When the late Justice Ruth Bader Ginsburg took the bench to read a dissent, she often wore collars of intricate metal work or copper and gunmetal-colored jewels that glinted against her black judicial robes. It was as though she had donned armor befitting a warrior for justice. Following her death in September 2020, her numerous court collars became icons, appearing in tributes across the country. A few weeks later, photographer Elinor Carucci visited the United States Supreme Court to photograph two dozen collars and necklaces worn during Ginsburg’s illustrious career. The entire photographic series was acquired by The Jewish Museum and is on view for the first time through May 28 (a concurrent exhibition is on view at Edwynn Houk Gallery through February 10).
Given the uniform of judicial robes designed for men, Ginsburg’s sartorial choices were limited to her neckware and she used them to speak to her values (the rainbow-beaded collar in support of LGBTQ+ rights); to honor her relationships (collars gifted to her by her law clerks); and to reflect her passions (the black-and-white jabot from the Metropolitan Opera’s production of Stiffelio). In one particularly moving image, Carucci photographs a collar representing Ginsburg’s family, the interior revealing the hand-sewn words of her husband: “It’s not sacrifice, it’s family.” Carucci makes art from these artifacts, acknowledging their craftsmanship while elevating their personal significance. When viewed together, the series creates a collective portrait of a formidable woman.
Ginsburg was a titan, a lionized historical figure of progressive politics whose likeness has become a pop-culture phenomenon, reproduced as action figures, bobble heads, t-shirts, and tattoos. But to view the exhibition through the lens of celebrity worship would ignore the exceptional curatorial choice by The Jewish Museum to contextualize Carucci’s contemporary photographs alongside Judaica jewelry from the museum’s collection. Standing and wall-mounted cases display 19th– to late-20th-century amulets from the Middle East, North Africa, and Eastern Europe. These were worn for marriage, childbirth, or other times that called for extra strength, resolve, or ceremony. Similar talismanic properties are seen in Ginsburg’s tactical use of adornment to transform traditionally feminine items into sources of strength. Even her daintiest lace collar is a projection of her power.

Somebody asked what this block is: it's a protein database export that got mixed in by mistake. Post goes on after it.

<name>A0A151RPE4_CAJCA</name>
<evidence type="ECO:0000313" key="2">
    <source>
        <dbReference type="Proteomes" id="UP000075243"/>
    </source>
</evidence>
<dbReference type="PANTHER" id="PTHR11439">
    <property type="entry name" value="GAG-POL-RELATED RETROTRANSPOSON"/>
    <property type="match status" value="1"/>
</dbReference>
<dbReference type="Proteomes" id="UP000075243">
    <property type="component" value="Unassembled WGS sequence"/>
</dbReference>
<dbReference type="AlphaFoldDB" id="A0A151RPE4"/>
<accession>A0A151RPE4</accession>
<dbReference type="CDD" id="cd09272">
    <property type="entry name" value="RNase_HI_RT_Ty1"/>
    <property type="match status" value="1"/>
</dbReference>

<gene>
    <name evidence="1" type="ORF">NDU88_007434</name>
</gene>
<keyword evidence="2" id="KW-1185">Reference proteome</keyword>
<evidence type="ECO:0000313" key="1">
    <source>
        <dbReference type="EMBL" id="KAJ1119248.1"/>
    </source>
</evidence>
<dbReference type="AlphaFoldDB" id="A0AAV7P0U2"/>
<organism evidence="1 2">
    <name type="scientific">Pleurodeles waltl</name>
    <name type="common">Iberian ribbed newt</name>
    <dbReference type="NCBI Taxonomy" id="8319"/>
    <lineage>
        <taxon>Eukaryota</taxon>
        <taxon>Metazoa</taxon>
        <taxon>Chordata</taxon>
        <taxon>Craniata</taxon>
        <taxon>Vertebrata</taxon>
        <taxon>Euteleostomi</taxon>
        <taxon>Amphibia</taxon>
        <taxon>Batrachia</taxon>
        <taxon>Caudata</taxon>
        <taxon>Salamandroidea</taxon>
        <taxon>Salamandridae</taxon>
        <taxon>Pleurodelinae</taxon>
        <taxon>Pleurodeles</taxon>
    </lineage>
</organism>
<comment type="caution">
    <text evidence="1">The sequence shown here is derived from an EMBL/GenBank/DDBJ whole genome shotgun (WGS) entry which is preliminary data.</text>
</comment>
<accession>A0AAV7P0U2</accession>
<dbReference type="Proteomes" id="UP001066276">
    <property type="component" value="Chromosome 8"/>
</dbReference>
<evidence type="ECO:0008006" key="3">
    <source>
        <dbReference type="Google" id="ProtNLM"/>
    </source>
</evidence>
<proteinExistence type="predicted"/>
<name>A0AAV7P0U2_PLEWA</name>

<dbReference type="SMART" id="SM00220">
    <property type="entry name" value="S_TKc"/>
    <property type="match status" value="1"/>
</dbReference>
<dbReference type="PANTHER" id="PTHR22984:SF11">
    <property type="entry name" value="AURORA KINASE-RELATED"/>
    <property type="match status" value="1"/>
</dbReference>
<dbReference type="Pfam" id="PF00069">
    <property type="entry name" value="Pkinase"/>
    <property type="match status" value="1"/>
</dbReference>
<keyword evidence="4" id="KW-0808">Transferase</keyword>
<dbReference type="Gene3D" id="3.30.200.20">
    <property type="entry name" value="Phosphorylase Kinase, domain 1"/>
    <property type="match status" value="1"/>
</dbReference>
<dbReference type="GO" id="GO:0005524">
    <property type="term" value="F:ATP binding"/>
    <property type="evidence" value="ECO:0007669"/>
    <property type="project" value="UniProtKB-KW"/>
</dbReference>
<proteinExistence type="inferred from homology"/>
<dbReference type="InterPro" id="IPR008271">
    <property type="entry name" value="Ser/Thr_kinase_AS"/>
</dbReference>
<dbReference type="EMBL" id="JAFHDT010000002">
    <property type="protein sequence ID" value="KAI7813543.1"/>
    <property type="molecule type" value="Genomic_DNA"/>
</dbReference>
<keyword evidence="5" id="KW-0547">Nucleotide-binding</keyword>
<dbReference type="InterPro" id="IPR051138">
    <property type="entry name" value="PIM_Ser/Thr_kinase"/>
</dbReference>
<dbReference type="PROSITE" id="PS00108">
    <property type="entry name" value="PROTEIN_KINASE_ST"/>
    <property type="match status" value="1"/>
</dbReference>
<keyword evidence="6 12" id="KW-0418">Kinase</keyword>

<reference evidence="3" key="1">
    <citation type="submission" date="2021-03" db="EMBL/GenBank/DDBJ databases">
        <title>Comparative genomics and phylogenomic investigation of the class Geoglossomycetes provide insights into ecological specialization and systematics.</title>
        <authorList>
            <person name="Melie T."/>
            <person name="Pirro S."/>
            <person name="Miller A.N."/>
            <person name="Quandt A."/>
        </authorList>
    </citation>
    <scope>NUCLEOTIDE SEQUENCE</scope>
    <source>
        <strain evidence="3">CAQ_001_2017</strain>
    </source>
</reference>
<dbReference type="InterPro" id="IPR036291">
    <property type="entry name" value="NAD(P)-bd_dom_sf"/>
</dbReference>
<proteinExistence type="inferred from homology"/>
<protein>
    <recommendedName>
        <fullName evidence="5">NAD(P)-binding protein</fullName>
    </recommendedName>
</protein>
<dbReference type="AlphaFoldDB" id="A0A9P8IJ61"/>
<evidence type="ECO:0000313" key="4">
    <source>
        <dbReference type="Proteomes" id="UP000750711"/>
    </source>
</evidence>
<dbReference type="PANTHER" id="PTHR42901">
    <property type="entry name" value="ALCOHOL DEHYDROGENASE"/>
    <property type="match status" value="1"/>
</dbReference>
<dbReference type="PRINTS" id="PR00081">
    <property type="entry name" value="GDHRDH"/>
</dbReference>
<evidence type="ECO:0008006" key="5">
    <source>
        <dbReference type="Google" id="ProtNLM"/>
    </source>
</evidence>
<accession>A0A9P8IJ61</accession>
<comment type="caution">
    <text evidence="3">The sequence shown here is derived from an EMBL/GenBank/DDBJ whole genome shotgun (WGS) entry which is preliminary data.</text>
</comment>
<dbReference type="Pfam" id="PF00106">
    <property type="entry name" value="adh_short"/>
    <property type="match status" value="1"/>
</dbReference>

Carucci is known for her deeply intimate photographs of her family, her body, and her experiences with motherhood and aging. She does not shy away from the body’s fragility, from flesh and blood, from the aspects of familial and romantic relationships normally sequestered behind closed doors. Carucci’s work has always relied on visual synecdoche, focusing on parts to tell of the whole – details rather than scenes, facial expressions cropped out of frames, limbs fragmented. In her first foray into the still-life genre, she deftly uses directness and simplicity to achieve a similar result. The collars are presented in a small, true-to-life scale. Photographed straight-on against a black background evocative of Ginsburg’s judicial robes, the collars take on a reverent, emotional quality absent their wearer. RBG Collars: Photographs by Elinor Carucci is an exhibition of two women: both Jews in America, both mothers, both embracing the Jewish principle of tikkun olam (repairing the world) – one through her pursuit of justice, the other through her art.